I’m not sure I have any kind of answer and I expect that whatever thoughts I have now will almost certainly change when the reality of ministry hits. I believe that stories are important. They define, in many ways, who we are. They are our condensed memory of an event, an experience or a relationship. They are coloured by our prejudice and edited by our ego. But they are important to us and telling them to others allows our stories (and ourselves) to have a place in a bigger story. By hearing stories we give a sense of value and worth to the teller. By bringing their story into our story we grow our own story and allow it to grow and change. And of course, by integrating our story, and the stories we hear, into the ongoing ‘narrative’ we have with God and our faith, then we also grow. And, of course, we have an example in Jesus who ‘unravelled’ people’s stories and opened them up to allow the gospel to become part of their story.

So, when we visit and hear a story, we continue to affirm the life of a person, the importance of their story and their continuing place in the broader story of the church family. When we hear the same story over and over again it may try our patience and we may doubt the use of our time, but it is a way of showing we value the person who is a loved creation of God.

All well and good, but can the reality be sustained in ‘real ministry’?

Jul 302009

IMG_3188.JPGHaving got bored with Brussels (kidding!), we decided to take a daytrip  to Bruge (or Brugge, depending on your preferred language). Photo album here.

It’s a very busy touristy place but it is still a very beautiful old town. many of the buildings date back to the early 17th century. The photo on the left is the Belfort, the bell tower.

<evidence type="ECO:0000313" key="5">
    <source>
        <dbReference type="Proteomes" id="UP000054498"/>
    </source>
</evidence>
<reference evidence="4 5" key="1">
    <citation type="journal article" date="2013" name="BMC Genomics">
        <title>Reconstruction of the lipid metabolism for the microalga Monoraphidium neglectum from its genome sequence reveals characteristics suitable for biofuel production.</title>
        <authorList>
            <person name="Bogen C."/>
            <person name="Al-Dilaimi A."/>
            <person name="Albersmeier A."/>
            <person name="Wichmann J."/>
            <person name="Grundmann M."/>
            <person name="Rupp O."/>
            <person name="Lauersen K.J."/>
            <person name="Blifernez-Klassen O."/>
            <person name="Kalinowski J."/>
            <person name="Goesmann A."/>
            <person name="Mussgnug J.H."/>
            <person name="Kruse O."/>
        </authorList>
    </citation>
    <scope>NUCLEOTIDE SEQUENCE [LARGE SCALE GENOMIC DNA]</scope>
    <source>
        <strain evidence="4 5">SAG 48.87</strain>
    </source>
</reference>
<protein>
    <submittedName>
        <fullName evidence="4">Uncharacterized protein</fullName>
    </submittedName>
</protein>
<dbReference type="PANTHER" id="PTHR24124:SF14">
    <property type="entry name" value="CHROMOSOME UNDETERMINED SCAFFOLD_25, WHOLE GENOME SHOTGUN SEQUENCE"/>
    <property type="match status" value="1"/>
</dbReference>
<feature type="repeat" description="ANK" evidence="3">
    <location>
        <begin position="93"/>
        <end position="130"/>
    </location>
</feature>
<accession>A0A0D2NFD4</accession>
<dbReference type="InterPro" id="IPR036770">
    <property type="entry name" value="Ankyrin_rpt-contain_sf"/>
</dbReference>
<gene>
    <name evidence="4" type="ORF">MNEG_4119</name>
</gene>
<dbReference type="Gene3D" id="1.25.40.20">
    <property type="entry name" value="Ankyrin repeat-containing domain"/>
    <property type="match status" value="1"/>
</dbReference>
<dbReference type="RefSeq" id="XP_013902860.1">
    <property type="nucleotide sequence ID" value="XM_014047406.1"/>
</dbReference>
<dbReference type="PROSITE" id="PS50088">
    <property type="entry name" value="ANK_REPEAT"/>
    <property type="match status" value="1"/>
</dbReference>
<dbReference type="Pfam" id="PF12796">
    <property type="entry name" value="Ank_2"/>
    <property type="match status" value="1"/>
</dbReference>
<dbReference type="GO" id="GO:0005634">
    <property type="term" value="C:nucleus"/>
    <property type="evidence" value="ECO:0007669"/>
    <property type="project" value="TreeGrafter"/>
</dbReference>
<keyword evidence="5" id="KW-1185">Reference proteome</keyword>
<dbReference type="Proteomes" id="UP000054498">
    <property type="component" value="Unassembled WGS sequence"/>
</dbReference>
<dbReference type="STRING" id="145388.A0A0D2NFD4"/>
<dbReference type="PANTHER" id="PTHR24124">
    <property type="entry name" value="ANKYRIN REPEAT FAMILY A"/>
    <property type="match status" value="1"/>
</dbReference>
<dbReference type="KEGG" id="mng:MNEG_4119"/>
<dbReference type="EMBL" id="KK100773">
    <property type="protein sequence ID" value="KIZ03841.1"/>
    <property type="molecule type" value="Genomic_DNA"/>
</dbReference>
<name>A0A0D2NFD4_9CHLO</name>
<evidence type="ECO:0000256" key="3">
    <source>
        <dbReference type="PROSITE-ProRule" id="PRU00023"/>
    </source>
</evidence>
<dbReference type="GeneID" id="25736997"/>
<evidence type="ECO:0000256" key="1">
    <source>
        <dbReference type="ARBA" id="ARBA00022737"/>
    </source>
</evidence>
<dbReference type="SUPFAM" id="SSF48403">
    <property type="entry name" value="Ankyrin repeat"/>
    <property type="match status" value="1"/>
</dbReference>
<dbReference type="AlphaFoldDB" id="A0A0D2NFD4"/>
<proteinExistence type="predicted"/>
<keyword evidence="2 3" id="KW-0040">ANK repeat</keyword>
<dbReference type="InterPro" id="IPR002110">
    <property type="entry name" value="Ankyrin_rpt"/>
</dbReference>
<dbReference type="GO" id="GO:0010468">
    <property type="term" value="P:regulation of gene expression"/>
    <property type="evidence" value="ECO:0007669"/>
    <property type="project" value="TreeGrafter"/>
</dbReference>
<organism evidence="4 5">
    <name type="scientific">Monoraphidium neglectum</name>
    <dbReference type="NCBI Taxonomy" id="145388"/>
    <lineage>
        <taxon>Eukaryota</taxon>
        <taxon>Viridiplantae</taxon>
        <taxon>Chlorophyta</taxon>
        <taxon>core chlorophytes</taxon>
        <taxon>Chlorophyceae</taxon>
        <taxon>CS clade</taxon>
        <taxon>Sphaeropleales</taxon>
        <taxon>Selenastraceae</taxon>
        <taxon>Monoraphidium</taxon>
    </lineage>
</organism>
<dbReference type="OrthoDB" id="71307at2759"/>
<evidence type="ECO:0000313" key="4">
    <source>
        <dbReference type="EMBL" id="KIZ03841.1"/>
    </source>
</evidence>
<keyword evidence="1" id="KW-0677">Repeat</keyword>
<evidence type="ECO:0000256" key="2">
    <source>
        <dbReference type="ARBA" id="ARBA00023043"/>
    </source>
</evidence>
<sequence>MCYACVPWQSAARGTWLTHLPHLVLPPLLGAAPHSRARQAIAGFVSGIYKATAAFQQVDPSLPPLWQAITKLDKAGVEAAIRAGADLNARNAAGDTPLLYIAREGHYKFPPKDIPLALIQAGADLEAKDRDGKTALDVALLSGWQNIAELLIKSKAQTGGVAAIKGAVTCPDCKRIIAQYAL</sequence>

I’ve been to Bruges before. The company I used to work with were bidding for a contract with a company in Bruges. I spent some time in the town working on the bid and had a bit of a chance to see some of the sights. We didn’t get the contract, but it was nice to revisit the town.

To finish off the day, we had a very nice meal in La Taverne Brugeoise. The apple pie with flaming Calvados was most excellent.

IMG_3217.JPGHad a quieter day today with lust a little walk to a nearby park. Brussels has some very beautiful green spaces and some interesting architecture. I am no expert when it comes to architectural styles and it’s not something that really interests me, but I find the sheer diversity of buildings in Brussels quite fascinating. Anyway, some more pictures to view here.

Jul 192009

PlantainsWell, if I learn nothing else from this placement, I have learnt that I love red plantains. Can that fall into the category of self-understanding and self-awareness?

I was on a visit a few nights ago and was invited to stay for dinner (yeah, I know, visiting is tough here). One of the things on the menu was red plantain and it was absolutely delicious. So, I had a go at making the same thing myself this evening and, with all due modesty, it was most tasty. To be fair it can’t be simpler to make – thick slices of plantain, shallow fried until it’s dark golden in colour. Ends up slightly crispy on the outside and soft in the middle. They taste a bit like banana but not as sweet. They go well will something like a veggie rice or even risotto.

But there’s a little catch – red plantain isn’t red, it’s yellow. What’s red is the inner fleshy bit – well, sort of orangey – the skin is yellow. You also get green ones, but you boil them apparently.

So, never mind the theology, there are practical lessons to be learnt on placements too.